When Brooke Byrne was a senior healthcare administration and exercise physiology major at Grand Valley State University, she was diagnosed with an auto-immune disorder. “I wound up in the hospital very sick,” says Brooke. Prior to that, she had been contemplating her future, unsure exactly what she would do with her degree after graduation. While she recovered and adjusted to her “new normal”, Brooke came to a career epiphany of sorts—and ultimately, to nursing.
Back to school
Brooke graduated from Grand Valley State in 2003 and started nursing school at Lake Michigan College one week later. “I realized I wanted to be that person for someone,” she says. “I want to develop relationships with patients and help them through a time in their life that might be difficult or scary.” Two years later, Brooke became a Registered Nurse.
In 2005, Brooke accepted a position in the inpatient oncology unit at Spectrum Health, a nonprofit health system in Western Michigan. “Oncology patients are the coolest patients you’ll ever meet,” she says. “They have every reason to be upset, but they’re the first ones to ask about you. I absolutely love working with them.”
When Brooke and her husband decided to start a family, she began to think about going back to school for an MSN. During her maternity leave with her second son, she attended an education day hosted by Spectrum, and learned about American Sentinel University, where several of her coworkers were also students. “I’m an extremely motivated person, and knew that online learning fit my personality well,” Brooke says. While raising a newborn and a toddler, she returned to work and started the RN to MSN in 2013.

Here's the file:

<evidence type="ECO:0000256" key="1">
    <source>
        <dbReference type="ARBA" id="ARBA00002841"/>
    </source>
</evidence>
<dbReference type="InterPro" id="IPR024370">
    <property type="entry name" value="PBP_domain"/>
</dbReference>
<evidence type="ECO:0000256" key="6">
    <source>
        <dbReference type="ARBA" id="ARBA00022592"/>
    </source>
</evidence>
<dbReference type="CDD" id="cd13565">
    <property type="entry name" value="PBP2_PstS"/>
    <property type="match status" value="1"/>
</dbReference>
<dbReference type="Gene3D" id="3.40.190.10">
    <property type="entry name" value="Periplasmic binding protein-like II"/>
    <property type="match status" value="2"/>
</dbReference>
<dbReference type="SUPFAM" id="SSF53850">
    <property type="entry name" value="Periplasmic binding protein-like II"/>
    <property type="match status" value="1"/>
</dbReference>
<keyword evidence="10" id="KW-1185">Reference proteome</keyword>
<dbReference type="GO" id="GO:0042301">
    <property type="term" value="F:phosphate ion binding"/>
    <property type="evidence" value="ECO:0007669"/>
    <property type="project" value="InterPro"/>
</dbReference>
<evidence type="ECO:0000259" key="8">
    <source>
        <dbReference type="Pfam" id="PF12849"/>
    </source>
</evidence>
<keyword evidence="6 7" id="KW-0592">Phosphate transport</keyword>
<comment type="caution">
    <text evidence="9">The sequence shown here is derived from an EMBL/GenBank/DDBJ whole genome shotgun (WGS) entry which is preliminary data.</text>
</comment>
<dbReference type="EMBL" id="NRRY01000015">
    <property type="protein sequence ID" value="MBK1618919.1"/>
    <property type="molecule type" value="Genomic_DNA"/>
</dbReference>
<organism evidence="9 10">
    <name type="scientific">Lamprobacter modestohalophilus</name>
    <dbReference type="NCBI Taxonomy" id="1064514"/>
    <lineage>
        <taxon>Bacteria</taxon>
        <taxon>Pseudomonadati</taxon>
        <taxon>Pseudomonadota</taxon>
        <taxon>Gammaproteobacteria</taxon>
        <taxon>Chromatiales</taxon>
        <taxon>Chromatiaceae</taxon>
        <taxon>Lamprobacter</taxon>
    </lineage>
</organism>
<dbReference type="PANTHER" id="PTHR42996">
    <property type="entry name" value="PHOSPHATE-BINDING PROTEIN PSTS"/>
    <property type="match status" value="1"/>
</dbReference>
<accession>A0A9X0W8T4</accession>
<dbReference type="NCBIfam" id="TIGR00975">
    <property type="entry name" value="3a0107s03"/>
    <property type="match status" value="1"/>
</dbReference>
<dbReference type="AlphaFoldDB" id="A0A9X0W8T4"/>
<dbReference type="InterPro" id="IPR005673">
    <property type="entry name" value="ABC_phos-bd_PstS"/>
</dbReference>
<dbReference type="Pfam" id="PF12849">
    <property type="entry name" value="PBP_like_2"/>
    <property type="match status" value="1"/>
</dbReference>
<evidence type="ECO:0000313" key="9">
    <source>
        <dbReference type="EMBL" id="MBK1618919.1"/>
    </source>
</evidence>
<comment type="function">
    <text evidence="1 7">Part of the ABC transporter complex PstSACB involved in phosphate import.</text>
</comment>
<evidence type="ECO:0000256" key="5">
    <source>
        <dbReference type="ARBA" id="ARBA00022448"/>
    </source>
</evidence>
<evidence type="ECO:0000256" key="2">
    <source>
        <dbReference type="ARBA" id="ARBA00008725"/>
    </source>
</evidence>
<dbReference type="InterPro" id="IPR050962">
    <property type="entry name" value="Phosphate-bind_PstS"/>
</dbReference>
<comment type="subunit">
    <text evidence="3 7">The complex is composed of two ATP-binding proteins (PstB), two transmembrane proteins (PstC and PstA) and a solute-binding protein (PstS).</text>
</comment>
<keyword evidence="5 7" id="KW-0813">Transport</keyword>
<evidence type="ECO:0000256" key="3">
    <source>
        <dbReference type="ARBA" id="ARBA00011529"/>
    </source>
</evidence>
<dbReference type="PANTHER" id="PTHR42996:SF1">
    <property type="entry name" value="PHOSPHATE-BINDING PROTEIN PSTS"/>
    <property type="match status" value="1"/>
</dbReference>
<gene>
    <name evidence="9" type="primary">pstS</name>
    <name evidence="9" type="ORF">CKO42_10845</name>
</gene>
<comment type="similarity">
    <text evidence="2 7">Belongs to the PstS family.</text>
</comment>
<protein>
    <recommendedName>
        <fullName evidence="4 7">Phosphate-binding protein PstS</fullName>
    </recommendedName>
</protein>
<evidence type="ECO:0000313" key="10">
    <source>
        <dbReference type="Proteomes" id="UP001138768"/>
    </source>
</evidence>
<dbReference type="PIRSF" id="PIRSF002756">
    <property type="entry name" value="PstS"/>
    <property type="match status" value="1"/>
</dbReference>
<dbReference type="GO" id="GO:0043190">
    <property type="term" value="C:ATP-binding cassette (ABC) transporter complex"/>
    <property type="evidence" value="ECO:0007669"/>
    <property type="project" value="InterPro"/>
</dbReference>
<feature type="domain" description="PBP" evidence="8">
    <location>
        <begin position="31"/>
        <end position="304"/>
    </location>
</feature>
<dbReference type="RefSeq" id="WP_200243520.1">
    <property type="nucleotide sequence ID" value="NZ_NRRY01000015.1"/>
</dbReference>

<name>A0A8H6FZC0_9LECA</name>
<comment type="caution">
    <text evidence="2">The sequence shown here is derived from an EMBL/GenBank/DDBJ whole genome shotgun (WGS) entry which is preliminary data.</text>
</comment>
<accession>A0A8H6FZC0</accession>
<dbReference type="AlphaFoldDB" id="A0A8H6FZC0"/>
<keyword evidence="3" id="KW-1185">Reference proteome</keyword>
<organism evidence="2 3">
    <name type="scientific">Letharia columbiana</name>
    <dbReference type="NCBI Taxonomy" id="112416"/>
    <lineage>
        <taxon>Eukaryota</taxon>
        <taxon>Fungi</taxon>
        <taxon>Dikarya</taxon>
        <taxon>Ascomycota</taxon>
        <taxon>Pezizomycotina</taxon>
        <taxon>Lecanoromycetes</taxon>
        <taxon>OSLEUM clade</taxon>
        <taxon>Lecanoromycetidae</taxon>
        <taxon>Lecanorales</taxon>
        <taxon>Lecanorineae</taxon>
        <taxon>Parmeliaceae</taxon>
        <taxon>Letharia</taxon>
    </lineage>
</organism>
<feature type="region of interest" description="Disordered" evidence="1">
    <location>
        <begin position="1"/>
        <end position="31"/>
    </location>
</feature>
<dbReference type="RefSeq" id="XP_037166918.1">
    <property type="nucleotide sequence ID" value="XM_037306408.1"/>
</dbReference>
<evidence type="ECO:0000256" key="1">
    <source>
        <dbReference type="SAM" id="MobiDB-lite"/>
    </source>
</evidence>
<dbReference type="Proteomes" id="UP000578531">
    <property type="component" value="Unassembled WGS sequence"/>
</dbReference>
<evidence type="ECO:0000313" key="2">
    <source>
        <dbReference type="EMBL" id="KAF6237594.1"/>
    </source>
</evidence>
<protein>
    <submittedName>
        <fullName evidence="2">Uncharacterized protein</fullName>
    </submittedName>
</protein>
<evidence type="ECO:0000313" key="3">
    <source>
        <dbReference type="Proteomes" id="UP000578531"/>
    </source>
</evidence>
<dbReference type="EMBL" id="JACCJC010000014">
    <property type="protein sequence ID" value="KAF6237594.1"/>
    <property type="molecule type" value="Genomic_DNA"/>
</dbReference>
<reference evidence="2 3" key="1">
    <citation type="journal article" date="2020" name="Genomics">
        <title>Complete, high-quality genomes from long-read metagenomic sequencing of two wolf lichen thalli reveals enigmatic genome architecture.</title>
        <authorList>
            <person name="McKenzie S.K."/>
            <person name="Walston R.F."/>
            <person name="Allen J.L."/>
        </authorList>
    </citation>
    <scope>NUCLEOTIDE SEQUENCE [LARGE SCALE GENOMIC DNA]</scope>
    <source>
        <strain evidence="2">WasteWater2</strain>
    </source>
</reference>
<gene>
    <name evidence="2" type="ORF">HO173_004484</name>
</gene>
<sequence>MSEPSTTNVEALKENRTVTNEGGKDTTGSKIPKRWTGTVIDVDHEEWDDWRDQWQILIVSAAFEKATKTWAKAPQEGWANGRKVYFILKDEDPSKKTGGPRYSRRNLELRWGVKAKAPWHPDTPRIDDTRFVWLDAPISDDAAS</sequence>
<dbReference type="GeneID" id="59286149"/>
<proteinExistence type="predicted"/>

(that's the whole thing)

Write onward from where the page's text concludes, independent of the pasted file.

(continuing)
The perfect job for Brooke
Cancer and Hematology Centers of Western Michigan is the largest oncology and hematology practice in Michigan, with four main clinical sites and several regional clinical sites. Brooke manages one of the clinics, and two days a week she sees patients. “I love that I still get to work with the patients I love, but am also in a challenging new position,” she says.
One year into the job, she’s learning and growing—but never one to idle for too long, Brooke’s latest endeavor has nothing at all to do with healthcare. She and her husband recently purchased a 36-acre blueberry farm about 30 minutes from their home. Growing up, her family owned a fruit processing and cold storage company, so the industry isn’t completely unfamiliar. “It’s our first year harvesting and we’re excited for our boys to grow up with this as a part of their lives,” she says. “We have a crazy life, but we love it.”
More education in the future
Eventually, Brooke wants to return to college once again to become a Nurse Practitioner. For now, however, she’s eager to focus on her new job, the blueberry farming business and her family. “I’m excited to put my education to work,” she says. “It will be great to get back to my life, knowing that I’ve achieved this major goal.”
Inspired by Brooke’s story? An MSN program can be your passport to a specialty nursing field, like nursing management and organizational leadership, nursing education, informatics, or infection control. Specialized knowledge forms the foundation of these nursing fields. When you acquire new knowledge, you can apply it to nursing practice in ways that enhance patient care and improve outcomes.